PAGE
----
Pragmatic advice for coaches, managers & leaders

Almost Unique?

Coaching and Thinking

I have spent, and continue to spend, a lot of time contemplating my own philosophy of coaching and the work that I do. Over time I have created a “worldview” that works for me.

Kolkto-rivera in his excellent study into Worldview concluded “worldview is the most important construct that the typical psychologist has never heard of.” I would echo such a sentiment but apply it to many involved in coaching.

Understanding this should be in Coaching 101.

Freud identified several opposing pairs of factors that may, in combination, help formulate a worldview. The opposing pair that I would like to focus on here is: Uniqueness vs Universality.

Unique to Universal Continuum

My own philosophy is that each human being is unique so I would tend to position myself at some point to the left of the above scale. The subtle differences, the infinite possibilities in the genetic soup, combined with a host of individual experiences and upbringing will, in my view, produce a one and only you. Never before seen and never to be repeated.

For the sake of balance, it is worth pointing out that this is opposed by the view that humans have a large number of traits, reactions and views that can be generalised into recognisable patterns. Neither is superior to the other. Being aware of such differences and the advantages and disadvantages of each, is a key.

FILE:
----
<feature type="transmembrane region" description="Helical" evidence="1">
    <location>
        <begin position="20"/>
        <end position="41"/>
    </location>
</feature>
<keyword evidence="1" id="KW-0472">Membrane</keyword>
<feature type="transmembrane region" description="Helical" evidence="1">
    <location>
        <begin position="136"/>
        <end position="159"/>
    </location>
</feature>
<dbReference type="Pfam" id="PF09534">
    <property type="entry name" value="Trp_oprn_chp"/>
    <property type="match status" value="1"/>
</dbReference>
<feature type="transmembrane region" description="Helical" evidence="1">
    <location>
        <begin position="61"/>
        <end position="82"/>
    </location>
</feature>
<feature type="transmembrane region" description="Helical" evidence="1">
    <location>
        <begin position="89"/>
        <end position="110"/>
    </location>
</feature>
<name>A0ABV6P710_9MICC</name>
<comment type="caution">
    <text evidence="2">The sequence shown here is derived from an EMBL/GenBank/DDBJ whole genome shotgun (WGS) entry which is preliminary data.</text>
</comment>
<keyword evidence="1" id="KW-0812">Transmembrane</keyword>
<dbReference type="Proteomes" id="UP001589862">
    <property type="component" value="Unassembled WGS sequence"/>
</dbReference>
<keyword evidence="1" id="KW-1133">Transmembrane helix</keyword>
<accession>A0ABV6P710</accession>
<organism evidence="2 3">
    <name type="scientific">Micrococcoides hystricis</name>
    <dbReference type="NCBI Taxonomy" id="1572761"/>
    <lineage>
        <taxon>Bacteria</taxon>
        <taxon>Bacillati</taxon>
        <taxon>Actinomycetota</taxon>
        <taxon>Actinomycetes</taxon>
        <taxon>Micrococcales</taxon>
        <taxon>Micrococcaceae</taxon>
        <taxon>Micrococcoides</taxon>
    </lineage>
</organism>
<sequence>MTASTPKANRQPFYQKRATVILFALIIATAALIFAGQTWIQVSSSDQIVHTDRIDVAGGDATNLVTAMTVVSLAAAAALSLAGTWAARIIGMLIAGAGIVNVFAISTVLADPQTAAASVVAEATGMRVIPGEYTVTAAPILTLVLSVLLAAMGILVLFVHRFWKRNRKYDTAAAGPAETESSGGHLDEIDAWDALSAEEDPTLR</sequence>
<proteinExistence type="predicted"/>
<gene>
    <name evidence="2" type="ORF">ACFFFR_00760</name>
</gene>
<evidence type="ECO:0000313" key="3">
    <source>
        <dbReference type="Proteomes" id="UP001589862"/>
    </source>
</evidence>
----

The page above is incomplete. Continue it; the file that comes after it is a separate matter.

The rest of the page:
With the position around Uniqueness that I hold, it shouldn’t surprise you to know that I believe great coaching would enable the coach to form a picture of some of the pertinent details of a client through the responses to questions asked and picking up on the “unsaid”. With experience, a coach would be able to draw certain tentative conclusions about the person they are working with.

Such conclusions would be no more or less likely to be accurate than any assessment tool could provide. These conclusions, like the MBTI® profiles, would have to be tested with the client for “validity” and “reliability” i.e. were they accurate and in what circumstances.

High Five

Questions to help develop your coaching

1. How would you decide whether you tend to favour Uniqueness or Universality as a factor of your own worldview?

2. What are the impacts of this conclusion on your ability to coach: those with similar worldview or opposing worldview?

3. What might such awareness mean in relation to the type of clients that you may achieve your best results with?

4. What evidence could you draw on to analyse a client’s worldview?

5. How does this article impact your views on the assessment phase of coaching discussions?

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